Wausau has been losing students for years
Here's what it means, and how it compares to other districts
If you’re not in education, you might not know that on the third Friday of September, school districts across the state take a headcount of all their students and report that number to the Department of Public Instruction.
The count is about more than butts in seats. The numbers are important because the state uses the count to determine funding. How much? Wausau School District Finance Director Robert Tess says it’s a complicated formula, but $10,000 per student is a good round number. In fact it’s actually WAY more complicated than that, but for now let’s stick with the idea that overall it’s generally good to gain students and bad to lose them.
With that in mind, this chart might look a little staggering:
This graph is based on this year’s third Friday counts DPI does every year. I struggled with a way to demonstrate how volatile the counts have been, without making the less extreme examples look more extreme. The above is at least an accurate depiction, though none looks as startling as some of the figures should.
For example, if D.C. Everest’s enrollment looks pretty steady, that’s because it is. The trend line is almost completely flat. Especially compared to Wausau’s, which has had one of the largest declines of district’s I’ve studied.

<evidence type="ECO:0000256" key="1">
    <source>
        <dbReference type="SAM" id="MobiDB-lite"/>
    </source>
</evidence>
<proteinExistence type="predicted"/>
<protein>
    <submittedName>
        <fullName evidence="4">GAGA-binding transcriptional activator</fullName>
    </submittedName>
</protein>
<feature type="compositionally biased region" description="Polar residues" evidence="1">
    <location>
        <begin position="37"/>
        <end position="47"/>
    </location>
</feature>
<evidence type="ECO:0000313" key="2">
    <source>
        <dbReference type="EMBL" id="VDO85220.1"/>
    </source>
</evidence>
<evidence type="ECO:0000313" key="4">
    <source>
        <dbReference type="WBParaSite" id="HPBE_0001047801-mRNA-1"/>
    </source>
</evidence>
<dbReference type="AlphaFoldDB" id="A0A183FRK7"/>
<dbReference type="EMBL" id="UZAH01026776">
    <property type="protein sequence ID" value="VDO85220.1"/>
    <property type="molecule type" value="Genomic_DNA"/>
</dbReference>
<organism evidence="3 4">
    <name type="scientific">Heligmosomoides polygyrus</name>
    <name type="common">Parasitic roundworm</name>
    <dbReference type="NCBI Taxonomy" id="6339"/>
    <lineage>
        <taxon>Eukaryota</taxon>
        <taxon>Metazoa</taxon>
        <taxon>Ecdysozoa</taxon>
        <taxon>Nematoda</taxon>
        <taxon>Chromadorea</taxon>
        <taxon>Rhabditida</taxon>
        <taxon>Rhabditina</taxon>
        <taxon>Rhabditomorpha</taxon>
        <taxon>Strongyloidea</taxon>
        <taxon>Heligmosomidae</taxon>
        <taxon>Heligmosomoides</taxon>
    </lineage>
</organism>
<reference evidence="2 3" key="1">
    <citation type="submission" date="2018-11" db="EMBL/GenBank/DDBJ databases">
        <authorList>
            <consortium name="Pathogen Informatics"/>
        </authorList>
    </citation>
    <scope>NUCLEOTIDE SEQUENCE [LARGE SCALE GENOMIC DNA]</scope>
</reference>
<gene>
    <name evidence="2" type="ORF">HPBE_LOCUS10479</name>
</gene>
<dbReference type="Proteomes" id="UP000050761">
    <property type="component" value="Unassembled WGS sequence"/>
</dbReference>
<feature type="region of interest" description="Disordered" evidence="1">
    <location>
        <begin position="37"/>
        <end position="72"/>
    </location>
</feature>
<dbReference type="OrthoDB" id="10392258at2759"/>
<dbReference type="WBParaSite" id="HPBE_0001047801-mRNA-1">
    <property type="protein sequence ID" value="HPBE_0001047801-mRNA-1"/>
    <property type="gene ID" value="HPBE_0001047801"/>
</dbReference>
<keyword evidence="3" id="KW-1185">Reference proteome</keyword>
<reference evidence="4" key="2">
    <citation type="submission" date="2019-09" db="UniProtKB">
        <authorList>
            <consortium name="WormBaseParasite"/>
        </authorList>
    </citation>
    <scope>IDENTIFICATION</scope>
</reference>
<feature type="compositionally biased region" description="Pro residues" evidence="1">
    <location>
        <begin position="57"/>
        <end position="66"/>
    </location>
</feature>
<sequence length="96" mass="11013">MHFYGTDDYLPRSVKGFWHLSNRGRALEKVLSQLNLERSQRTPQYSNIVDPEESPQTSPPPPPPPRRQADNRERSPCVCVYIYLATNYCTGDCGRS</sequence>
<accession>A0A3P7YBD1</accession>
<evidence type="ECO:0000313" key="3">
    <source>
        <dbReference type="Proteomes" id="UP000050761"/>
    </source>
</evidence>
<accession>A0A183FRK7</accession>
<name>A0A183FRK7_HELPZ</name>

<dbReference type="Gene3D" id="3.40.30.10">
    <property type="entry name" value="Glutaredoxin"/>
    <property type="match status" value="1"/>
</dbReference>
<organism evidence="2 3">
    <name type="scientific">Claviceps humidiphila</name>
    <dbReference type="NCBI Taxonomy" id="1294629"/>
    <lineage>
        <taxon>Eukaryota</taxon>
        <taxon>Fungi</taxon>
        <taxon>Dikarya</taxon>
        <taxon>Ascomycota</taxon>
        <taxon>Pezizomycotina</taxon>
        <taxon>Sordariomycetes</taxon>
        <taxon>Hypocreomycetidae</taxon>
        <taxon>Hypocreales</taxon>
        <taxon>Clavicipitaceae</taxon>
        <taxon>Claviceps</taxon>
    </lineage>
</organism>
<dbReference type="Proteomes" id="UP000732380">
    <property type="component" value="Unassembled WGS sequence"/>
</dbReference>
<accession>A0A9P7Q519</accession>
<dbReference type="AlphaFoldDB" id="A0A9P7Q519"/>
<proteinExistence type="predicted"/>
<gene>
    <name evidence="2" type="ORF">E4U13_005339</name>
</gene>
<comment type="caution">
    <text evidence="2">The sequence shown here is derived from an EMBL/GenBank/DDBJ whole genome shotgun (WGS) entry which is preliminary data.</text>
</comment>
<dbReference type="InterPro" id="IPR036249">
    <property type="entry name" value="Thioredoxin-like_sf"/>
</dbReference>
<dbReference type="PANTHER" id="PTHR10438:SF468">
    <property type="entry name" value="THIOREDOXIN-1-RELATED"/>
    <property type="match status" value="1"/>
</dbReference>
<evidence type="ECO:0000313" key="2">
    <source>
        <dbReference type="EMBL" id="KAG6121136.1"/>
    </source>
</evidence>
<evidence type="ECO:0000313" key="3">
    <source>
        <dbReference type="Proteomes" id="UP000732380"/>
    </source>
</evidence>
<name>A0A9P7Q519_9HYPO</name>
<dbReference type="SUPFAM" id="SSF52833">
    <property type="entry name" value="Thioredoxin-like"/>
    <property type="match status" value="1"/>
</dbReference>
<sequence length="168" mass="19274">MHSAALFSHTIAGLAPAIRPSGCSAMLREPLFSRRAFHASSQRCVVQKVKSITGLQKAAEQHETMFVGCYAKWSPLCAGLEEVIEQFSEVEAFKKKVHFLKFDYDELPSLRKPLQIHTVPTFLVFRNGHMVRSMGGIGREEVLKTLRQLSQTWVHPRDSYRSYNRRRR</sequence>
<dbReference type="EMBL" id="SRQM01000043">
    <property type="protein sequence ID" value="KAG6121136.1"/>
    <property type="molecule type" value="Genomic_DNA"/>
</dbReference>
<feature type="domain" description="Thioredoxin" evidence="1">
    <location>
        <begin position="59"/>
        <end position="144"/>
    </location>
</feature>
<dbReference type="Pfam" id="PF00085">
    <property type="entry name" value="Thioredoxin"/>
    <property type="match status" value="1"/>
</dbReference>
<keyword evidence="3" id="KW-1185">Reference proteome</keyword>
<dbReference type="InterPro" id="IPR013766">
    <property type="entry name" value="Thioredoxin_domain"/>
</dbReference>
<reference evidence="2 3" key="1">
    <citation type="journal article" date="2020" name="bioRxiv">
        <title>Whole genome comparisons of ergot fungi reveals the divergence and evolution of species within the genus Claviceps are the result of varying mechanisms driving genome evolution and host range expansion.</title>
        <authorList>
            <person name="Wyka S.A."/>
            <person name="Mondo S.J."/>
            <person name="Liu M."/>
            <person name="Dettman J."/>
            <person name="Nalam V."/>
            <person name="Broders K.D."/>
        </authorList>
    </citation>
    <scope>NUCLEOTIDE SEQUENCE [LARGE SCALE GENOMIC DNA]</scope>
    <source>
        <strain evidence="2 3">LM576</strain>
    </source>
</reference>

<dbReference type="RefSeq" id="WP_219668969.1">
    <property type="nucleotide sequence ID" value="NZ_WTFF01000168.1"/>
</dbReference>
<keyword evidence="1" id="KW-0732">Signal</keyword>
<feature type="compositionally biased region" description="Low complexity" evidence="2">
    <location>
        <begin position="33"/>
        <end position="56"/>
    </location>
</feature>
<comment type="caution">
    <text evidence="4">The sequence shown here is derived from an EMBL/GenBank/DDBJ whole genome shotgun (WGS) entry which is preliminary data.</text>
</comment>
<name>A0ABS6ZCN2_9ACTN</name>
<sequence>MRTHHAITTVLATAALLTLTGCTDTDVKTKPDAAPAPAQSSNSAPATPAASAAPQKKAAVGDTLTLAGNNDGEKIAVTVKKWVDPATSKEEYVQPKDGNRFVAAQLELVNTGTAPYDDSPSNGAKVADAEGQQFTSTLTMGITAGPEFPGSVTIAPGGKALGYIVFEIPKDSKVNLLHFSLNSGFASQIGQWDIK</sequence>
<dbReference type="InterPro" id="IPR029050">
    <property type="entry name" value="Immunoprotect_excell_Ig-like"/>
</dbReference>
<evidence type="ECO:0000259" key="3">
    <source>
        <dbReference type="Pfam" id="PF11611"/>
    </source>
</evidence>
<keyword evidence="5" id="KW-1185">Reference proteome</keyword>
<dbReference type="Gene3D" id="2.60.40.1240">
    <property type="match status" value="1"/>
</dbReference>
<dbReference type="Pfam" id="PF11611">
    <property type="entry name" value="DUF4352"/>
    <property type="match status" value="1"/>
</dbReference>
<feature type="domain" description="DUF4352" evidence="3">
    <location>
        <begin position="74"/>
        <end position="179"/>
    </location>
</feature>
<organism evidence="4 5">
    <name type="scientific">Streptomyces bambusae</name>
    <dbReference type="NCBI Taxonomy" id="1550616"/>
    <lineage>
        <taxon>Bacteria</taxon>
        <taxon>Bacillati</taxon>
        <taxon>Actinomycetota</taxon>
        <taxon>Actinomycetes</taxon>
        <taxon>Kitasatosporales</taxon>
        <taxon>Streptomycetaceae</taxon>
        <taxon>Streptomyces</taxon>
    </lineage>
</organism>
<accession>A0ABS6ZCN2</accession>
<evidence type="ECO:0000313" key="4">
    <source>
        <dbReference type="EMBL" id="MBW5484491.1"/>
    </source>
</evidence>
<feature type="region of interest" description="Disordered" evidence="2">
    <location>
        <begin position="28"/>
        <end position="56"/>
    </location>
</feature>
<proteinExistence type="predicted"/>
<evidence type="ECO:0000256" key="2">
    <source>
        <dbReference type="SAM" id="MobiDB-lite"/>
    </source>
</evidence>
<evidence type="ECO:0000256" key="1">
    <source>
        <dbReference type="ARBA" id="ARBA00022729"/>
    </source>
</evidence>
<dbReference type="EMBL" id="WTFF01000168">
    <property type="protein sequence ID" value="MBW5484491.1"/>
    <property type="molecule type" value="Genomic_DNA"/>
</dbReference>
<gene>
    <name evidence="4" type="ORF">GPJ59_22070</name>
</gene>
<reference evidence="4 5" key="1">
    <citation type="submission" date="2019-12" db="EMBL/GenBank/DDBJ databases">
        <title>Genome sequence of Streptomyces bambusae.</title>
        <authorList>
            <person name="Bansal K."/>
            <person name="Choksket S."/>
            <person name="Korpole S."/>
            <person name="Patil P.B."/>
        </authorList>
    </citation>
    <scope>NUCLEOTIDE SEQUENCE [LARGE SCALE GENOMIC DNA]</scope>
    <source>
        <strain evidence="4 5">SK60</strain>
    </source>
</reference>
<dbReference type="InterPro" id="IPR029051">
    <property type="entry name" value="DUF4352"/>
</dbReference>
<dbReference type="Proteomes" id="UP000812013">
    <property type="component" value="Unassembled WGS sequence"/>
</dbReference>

(In case you’re wonder, these data visualizations are coded in Python on the Replit platform, an online developer environment. So the numbers are accurately represented via code, not an artistic interpretation.)
Wausau’s enrollment dropped from 8,382 students in 2017 to only 7,991. That’s a drop of 391 students, or 4.6% drop from 2017.
Merrill represents an even bigger percentage loss. Merrill went from 3,263 students in 2017 to 3,023 this year. That’s a loss of 240 students — not as much as Wausau’s, but a higher percentage at 7.3%.
A couple of things that are important to note — both Wausau and Merrill lost students in 2020 during the COVID pandemic. Many were unhappy with the school district’s slow path to reopening and left the district for others with more open COVID policies. I wasn’t following Merrill’s to know if that was also the case. SPASH, down in Stevens Point, saw similar declines.
That said, in Wausau’s case, the downward trend had been continuing. In fact, this is one of the great things about data visualizations. Although the Friday count numbers improved in 2021 over 2020, the enrollment numbers in 2021 were in line with the decline. One could draw a ruler over the decline, and the ruler would predict where 2021’s enrollment numbers would fall, the COVID dip only a temporary deviation from the trendline.
It’s also important to note that the state numbers have been falling as well. Enrollment went from 852,180 in 2017 to 814,101 this year. That’s a loss of 38,079 students, nearly the population of Wausau. That’s a 4.4% loss, just a little less than the percentage of students Wausau lost.
This is playing out in the Stevens Point area as well. Stevens Point Area School District looks similar:
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